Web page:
•  Join a support group, be it at a health centre, or online. Find one that you feel comfortable with. Nowadays, there are support online groups for young people and parents as well.   
person's hand

“Reaching out to other people really helped me in my journey to personal, good health. It gave me a sense of comfort that I was not alone out there and that if you reach out, you will be surprised as to how many people have similar or far worse challenges than you!”

Road to Good Mental Health

Before I end this chapter, I would like to share with you my top list of things to do for mental health:  

  • Start a NEW activity that resonates with you, from dancing classes, a book club, learning a new instrument, joining a cookery class…etc.  A new activity that will stimulate and empower your mind. For example, I started playing the piano in my forties (better late than never!) and joined a Tai Chi class    
  • You are what you eat.  Eating well is one of the keys to mental health. Research the food that you like and find ways of adapting them in new healthier options. In forthcoming chapters, I will be sharing with you some great food tips and recipes 
  • Reaching out. If you do not have strong family connections, then join a club, a support group where you can meet people, remember you are not alone 
  • Help others. By volunteering to help someone gives you a sense of value and purpose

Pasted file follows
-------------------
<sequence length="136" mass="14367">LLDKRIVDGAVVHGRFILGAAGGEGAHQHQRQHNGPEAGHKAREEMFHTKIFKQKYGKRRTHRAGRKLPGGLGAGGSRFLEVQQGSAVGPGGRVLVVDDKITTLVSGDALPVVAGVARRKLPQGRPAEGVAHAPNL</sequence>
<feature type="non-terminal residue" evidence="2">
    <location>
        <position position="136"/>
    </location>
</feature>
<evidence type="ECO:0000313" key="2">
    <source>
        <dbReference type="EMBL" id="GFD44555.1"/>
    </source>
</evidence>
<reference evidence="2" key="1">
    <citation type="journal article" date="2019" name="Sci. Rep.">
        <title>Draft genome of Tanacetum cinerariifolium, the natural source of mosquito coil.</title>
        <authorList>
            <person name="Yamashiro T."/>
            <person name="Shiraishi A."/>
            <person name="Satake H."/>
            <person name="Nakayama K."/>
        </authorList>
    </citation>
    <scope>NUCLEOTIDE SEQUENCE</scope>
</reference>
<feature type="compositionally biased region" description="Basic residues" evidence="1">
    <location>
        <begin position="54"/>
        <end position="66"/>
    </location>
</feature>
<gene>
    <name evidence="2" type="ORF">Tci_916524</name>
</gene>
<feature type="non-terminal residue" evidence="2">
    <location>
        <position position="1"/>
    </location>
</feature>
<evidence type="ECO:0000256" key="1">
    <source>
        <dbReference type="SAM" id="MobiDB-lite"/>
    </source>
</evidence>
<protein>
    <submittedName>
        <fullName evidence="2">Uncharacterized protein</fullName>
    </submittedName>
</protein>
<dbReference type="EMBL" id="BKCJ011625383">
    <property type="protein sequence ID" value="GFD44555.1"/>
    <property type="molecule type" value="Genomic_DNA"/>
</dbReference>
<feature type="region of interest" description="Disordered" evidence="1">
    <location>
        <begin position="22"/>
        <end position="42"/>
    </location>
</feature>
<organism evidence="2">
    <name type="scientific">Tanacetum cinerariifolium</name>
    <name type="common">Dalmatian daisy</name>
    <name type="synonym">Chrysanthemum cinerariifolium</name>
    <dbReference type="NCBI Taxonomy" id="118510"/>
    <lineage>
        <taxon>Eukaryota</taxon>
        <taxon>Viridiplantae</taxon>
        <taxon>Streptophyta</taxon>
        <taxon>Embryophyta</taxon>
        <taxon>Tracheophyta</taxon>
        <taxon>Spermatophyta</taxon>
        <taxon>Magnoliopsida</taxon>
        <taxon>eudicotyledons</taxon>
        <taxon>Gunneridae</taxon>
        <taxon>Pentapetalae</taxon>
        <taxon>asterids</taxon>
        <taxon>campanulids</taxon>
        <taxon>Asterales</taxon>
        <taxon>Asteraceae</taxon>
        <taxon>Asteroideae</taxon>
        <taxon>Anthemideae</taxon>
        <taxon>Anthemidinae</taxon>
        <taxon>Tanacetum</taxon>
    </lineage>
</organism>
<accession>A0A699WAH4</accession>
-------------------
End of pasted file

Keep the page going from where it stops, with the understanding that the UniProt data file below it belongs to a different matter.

• Break your routine.   Although routine instills a sense of comfort and security, from time to time it is good to do something different. Simple things such as taking a new route to go somewhere, trying a new restaurant, shuffling furniture around in the house or re-decorating. It is as good as going on holiday! 
  • Silence your mind. Easier said than done! I must admit that I still battle with this one, no matter how many articles or books I have read on it.  I find that by doing an activity and focusing on it works better for me than lying down and meditating:   
    • Bake a cake. I find the action of concentrating and measuring the ingredients, focusing on the methodology of baking the cake relaxes me and forces me to channel my thoughts on one activity, which is the essence of meditation
    • Going for a walk. While walking, try and focus on the pace you are walking, your environment, your breathing, and be aware if thoughts creep in your mind while walking, acknowledge them and re-focus again on your walk  
    • Go for a long swim. I find the action of swimming, focusing on your breath and the laps are a great way of calming down thoughts
    • Watching a sunrise or sunset. I am fortunate to live in a place where we have amazing sunrises and sunsets. Nothing better than focusing your mind and watching the sunrise or set
    • Join a meditation class.  If you would like to try a meditation class, it is advisable at the beginning to join a class rather than trying to do it alone. It is also a great way of meeting people
    • Power of Music. I find music an amazing therapy. I personally prefer classical music with a preference for the piano (maybe because I play the piano!). Create your own personal compilation of your top relaxing pieces, and listen to them while cooking, or walking or simply while relaxing with your feet up 
  • Log your efforts and progress by starting a diary. Record your activities daily so that you can monitor your progress.  It does not need to be an elaborate essay every day, start just with bullet points, highlighting your activities of the day and the time spent. After a month, you can go through it and then start setting bolder goals for the next month and so on!      

I wish you all good mental health and see you soon in the next chapter of Thanks to those that are following! 

“I take care of Me, and my two best friends, Myself and I”